honda dirtbikes 4-stroke, 2 stroke comparisons

Discussion in 'Australian Motorcycles' started by Petesin, Jul 21, 2003.

  1. Petesin

    Petesin Guest

    I'm going to buy a new bike and am tossing up between the cr250 and the
    crf450. I recently sold my 98 cr250, and have always been a fan of the
    simplicity of the 2-stroke engine, I realize the technology that has been
    put into the new high revving 4-stroke bikes but also think the motors must
    be on the edge, sacrificing reliability for power. I am aware of the
    teething problems that came with the first model of the yzf426 and am
    worried about any problems with the Honda. I trust Honda doesn't have so
    many problems, being such a reliable maker of bikes in the past, but I need
    the perspective of unbiased opinions. any opinions are appreciated, also
    about the differences in power delivery and handling. thanks
    Petesin, Jul 21, 2003
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  2. Petesin

    Johnnie5 Guest

    well first of all you need to decide where you are going to ride this will play a part on
    which bike you would buy

    the Honda is a first run
    the Yamaha has been through 400,426,now 450 , this would prob be a consideration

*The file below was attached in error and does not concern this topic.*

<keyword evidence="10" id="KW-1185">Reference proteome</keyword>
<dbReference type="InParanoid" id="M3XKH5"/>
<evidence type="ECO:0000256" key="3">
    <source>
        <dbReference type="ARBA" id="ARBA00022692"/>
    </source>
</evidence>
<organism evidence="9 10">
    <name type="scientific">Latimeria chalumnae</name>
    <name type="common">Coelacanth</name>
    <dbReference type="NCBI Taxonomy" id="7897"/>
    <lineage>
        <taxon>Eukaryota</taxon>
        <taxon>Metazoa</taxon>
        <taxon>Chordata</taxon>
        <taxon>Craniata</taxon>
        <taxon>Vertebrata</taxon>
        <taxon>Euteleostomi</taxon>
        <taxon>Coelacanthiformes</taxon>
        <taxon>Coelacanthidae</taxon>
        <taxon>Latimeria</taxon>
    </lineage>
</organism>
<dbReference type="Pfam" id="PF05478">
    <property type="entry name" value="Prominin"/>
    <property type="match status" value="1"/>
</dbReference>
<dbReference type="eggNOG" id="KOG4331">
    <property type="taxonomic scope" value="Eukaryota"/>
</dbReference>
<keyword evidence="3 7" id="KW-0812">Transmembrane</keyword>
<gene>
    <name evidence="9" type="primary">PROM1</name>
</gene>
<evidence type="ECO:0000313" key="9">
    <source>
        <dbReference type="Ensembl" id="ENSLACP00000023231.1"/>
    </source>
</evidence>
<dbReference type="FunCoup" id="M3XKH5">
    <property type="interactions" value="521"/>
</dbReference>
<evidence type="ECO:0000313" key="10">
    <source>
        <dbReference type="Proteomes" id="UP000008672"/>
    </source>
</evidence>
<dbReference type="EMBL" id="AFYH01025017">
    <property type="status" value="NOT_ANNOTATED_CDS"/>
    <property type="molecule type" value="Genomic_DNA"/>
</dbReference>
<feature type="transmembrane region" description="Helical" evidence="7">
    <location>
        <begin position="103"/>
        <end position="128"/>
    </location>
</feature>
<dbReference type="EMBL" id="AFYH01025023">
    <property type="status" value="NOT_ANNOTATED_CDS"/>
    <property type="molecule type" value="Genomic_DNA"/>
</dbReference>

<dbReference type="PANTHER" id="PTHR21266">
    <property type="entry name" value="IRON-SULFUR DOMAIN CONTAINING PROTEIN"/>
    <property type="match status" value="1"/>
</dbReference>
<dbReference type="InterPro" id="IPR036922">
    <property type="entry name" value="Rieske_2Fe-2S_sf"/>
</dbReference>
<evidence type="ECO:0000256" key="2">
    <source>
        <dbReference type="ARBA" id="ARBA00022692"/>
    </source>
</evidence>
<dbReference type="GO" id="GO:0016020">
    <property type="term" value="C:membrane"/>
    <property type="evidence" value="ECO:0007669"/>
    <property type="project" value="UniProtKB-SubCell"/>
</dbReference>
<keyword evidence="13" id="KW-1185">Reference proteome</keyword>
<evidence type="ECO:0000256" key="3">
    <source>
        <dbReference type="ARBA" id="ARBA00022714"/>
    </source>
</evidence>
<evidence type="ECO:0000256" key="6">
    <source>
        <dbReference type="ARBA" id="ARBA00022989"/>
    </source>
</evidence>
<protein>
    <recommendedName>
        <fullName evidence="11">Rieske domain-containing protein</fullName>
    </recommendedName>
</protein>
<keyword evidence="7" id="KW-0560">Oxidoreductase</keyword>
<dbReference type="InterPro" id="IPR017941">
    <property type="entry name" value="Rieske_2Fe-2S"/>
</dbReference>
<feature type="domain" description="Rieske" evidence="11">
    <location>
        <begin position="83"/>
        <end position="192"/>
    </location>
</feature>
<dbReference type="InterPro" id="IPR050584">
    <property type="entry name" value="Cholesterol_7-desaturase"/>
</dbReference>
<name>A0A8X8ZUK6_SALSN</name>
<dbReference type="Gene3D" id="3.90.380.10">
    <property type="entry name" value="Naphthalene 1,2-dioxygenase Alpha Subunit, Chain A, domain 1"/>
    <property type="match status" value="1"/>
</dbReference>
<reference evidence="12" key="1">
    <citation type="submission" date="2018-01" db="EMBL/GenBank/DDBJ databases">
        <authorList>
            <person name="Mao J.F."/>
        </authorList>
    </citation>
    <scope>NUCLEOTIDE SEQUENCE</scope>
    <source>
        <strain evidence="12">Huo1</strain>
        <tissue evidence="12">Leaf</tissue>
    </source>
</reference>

the 4 strokes are reliable now with good power delivery , good oil often and minor other maintenance and all good
    Johnnie5, Jul 21, 2003
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  3. Petesin

    lemmiwinks Guest

    You cant go wrong with the CRF450, its in its second year now, but even
    the first years didnt have any trouble. Well the one that was raced
    here didnt anyway (lots of pony express races and enduros). I
    personally wouldnt go for the YZ426F as I read reports (never ridden
    one) that the power delivery is somewhat two stroke like in order for
    Yamaha to tempt two stroke riders over to the dark side. The YZ450F
    glows in the reviews I've read, 4 speed box = mega torque. Chad Reed
    went for a blast on it and was only using 2nd and 4th gears!

    Dont discount the YZ250F though, I personally saw one beat the guy on
    the CRF450 last year (both very, very good riders though). I have
    ridden one of these (YZ250F) and found the power delivery to be great,
    you can just open the throttle in the turn without worrying about
    wheelspin and it just hooks up and drives out. Whereas on a two stroke
    (especially my old IT250) throttle control is critical. The YZ250F is
    deceptive, it feels quite slow because its not hanging the back out like
    a stroker, but instead its putting the power down and driving you out of
    a turn. And it bloody revs till only dogs can hear it! Also, the
    CRF250 will be here soon.

    lemmiwinks, Jul 22, 2003
  4. (buries head in hands)

    You know, Ash, when BT had the rally in his paddock, had I come, I would've
    quite likely left the 6R at home and come in the van, YZ-F in the back, so
    as to provide some slapstick... would've been funny to watch a succession of
    people pipe up, "Oh, give_us_a go", stumble over to the bike, try to kick it
    while still holding their stubby of VB or bottle of poofta drink in one
    hand, lose their balance and get pinned to the ground when the bike falls on
    top of them... bonus points if the kick which sends them toppling actually
    gets the bike to fire and they end up having the header pipe singe the hair
    off their right calf.